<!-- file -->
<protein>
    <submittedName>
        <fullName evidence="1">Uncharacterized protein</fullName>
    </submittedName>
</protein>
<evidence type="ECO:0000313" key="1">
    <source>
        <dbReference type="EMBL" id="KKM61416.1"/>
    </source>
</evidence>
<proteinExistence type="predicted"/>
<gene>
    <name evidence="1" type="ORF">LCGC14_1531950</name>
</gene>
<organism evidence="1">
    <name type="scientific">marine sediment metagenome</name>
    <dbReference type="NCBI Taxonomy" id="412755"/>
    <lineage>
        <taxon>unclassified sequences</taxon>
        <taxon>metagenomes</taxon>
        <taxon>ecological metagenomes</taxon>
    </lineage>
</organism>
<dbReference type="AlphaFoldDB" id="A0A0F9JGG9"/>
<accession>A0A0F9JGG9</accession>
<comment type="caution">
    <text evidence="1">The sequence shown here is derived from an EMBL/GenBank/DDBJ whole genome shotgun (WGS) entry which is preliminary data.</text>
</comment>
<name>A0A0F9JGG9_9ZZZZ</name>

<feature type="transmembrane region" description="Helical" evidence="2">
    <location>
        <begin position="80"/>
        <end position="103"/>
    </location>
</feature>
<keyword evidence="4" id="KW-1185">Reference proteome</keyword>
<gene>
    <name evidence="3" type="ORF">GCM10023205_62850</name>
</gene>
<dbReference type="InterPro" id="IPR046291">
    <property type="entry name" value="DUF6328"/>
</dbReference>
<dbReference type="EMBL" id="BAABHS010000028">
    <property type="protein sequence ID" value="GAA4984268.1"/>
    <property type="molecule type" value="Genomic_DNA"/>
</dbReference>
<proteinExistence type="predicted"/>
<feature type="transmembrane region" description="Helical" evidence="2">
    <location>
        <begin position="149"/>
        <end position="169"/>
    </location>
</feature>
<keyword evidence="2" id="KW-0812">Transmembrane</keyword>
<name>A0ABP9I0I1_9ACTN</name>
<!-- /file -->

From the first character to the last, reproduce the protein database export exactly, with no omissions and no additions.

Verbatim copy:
<protein>
    <submittedName>
        <fullName evidence="1">Uncharacterized protein</fullName>
    </submittedName>
</protein>
<evidence type="ECO:0000313" key="1">
    <source>
        <dbReference type="EMBL" id="KKM61416.1"/>
    </source>
</evidence>
<proteinExistence type="predicted"/>
<gene>
    <name evidence="1" type="ORF">LCGC14_1531950</name>
</gene>
<organism evidence="1">
    <name type="scientific">marine sediment metagenome</name>
    <dbReference type="NCBI Taxonomy" id="412755"/>
    <lineage>
        <taxon>unclassified sequences</taxon>
        <taxon>metagenomes</taxon>
        <taxon>ecological metagenomes</taxon>
    </lineage>
</organism>
<dbReference type="AlphaFoldDB" id="A0A0F9JGG9"/>
<accession>A0A0F9JGG9</accession>
<comment type="caution">
    <text evidence="1">The sequence shown here is derived from an EMBL/GenBank/DDBJ whole genome shotgun (WGS) entry which is preliminary data.</text>
</comment>
<name>A0A0F9JGG9_9ZZZZ</name>

<feature type="transmembrane region" description="Helical" evidence="2">
    <location>
        <begin position="80"/>
        <end position="103"/>
    </location>
</feature>
<keyword evidence="4" id="KW-1185">Reference proteome</keyword>
<gene>
    <name evidence="3" type="ORF">GCM10023205_62850</name>
</gene>
<dbReference type="InterPro" id="IPR046291">
    <property type="entry name" value="DUF6328"/>
</dbReference>
<dbReference type="EMBL" id="BAABHS010000028">
    <property type="protein sequence ID" value="GAA4984268.1"/>
    <property type="molecule type" value="Genomic_DNA"/>
</dbReference>
<proteinExistence type="predicted"/>
<feature type="transmembrane region" description="Helical" evidence="2">
    <location>
        <begin position="149"/>
        <end position="169"/>
    </location>
</feature>
<keyword evidence="2" id="KW-0812">Transmembrane</keyword>
<name>A0ABP9I0I1_9ACTN</name>